For the separation of hydrogen and impurities.
The principle of palladium hydrogen purification is that, when the hydrogen to be purified is passed into the side of the palladium tube at 300-500°C, hydrogen is adsorbed on the palladium tube wall.
The 4d electronic layer of palladium lacks two electrons. It can generate unstable chemical bonds with hydrogen (the reaction of palladium and hydrogen is reversible). Under the action of palladium, hydrogen is ionized into protons with a radius of 1.5×10 15 m. The lattice constant of palladium is 3.88×10-10m (at 20°C), so the palladium can act as a proton to combine with electrons and re-form hydrogen molecules to escape from the other side of the palladium tube. On the surface of the palladium tube, gas that has not been dissociated is impermeable, so that high purity hydrogen can be obtained using a palladium tube. Although palladium has unique permeation properties for hydrogen, pure palladium has poor mechanical properties, is easily oxidized at high temperatures, has a low recrystallization temperature, and easily deforms and embrittles the palladium tube. Therefore, pure palladium cannot be used as a permeation membrane. Adding a proper amount of Group IB and Group VIII elements to palladium to make a palladium alloy improves the mechanical properties of palladium.
In the currently used palladium alloys, about 20-30% of silver is used, and the content of other components (such as gold, etc.) is <5%. The rate at which hydrogen permeates the palladium alloy is related to the temperature, the thickness of the membrane, and the pressure difference (ΔP) between the raw hydrogen and the pure hydrogen on both sides of the penetrating contact. Increasing the temperature, increasing the ΔP, and decreasing the thickness of the membrane will increase the hydrogen transfer rate. However, the increase in temperature will reduce the tensile strength of the permeable membrane. Therefore, the use temperature of the palladium tube is usually controlled at about 450°C.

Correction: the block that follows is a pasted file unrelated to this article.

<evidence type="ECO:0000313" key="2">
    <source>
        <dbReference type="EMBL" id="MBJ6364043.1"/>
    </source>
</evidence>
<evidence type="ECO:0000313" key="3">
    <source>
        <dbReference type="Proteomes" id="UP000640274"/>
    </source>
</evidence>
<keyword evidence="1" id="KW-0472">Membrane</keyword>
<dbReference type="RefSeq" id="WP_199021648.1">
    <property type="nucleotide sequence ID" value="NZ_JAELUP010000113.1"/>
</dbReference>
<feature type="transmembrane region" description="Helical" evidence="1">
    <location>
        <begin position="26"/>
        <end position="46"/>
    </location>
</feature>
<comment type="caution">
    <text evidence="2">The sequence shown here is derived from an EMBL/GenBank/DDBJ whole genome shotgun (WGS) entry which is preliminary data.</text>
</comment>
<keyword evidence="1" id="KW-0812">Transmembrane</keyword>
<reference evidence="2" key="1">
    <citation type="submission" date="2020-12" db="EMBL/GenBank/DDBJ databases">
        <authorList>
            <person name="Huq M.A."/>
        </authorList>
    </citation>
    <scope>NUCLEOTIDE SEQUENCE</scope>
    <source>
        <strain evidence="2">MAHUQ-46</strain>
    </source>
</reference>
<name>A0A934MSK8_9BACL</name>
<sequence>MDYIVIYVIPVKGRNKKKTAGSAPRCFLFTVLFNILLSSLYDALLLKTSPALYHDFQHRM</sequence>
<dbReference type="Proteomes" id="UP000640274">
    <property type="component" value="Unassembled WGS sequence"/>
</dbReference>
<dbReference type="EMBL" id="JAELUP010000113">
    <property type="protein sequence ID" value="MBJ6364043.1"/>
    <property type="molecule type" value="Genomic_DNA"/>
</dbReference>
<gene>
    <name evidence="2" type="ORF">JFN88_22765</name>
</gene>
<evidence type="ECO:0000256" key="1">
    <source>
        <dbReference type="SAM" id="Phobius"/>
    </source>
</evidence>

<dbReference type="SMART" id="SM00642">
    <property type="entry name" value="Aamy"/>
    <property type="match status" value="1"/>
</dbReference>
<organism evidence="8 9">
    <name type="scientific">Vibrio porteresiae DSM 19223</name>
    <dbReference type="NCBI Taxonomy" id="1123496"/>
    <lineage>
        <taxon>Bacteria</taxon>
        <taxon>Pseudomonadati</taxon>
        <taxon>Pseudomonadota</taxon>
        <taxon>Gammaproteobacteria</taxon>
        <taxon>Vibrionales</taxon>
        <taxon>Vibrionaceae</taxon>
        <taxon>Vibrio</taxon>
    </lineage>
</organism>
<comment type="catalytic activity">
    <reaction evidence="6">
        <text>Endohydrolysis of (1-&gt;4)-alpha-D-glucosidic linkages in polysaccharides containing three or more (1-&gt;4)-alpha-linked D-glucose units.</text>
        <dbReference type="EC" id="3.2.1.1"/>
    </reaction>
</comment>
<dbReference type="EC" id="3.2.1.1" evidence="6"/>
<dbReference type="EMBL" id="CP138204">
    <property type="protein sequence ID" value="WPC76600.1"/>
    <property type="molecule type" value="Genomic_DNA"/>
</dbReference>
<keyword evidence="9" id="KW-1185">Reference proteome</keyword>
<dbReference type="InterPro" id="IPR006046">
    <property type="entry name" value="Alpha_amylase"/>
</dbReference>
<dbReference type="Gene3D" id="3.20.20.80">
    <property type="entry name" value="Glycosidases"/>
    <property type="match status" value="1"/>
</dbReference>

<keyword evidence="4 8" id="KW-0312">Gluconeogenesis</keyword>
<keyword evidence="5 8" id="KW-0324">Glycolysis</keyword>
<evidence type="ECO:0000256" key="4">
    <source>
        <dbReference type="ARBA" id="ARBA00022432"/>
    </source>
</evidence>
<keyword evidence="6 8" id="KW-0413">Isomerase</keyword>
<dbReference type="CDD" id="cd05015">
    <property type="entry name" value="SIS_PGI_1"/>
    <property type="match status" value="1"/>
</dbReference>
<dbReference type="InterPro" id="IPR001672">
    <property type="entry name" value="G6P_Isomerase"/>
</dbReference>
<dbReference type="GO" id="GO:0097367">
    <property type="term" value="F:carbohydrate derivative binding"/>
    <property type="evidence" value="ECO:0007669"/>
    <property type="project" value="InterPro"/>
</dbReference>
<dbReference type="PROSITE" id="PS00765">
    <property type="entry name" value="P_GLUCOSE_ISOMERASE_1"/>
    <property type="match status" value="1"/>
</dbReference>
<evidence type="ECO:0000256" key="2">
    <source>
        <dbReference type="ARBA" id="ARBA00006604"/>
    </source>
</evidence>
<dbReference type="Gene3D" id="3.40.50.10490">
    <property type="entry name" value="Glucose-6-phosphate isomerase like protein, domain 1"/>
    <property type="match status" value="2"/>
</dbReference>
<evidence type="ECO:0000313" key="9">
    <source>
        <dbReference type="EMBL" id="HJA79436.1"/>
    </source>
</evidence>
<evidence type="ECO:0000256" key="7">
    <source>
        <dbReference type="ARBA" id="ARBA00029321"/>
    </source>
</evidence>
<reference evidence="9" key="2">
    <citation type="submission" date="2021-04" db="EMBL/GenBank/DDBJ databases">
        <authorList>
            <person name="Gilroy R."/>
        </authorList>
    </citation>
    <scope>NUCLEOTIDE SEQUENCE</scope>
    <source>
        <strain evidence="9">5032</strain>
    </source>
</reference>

Some impurities can lead to palladium poisoning, deteriorate the permeability of the gas, and even destroy the membrane. Substances that can cause palladium poisoning include: mercury, arsenides, halides, oil vapors, sulfur and ammonia-containing substances, and dust. The palladium alloy can be made into a tube (called a palladium tube) or a diaphragm (called a palladium film).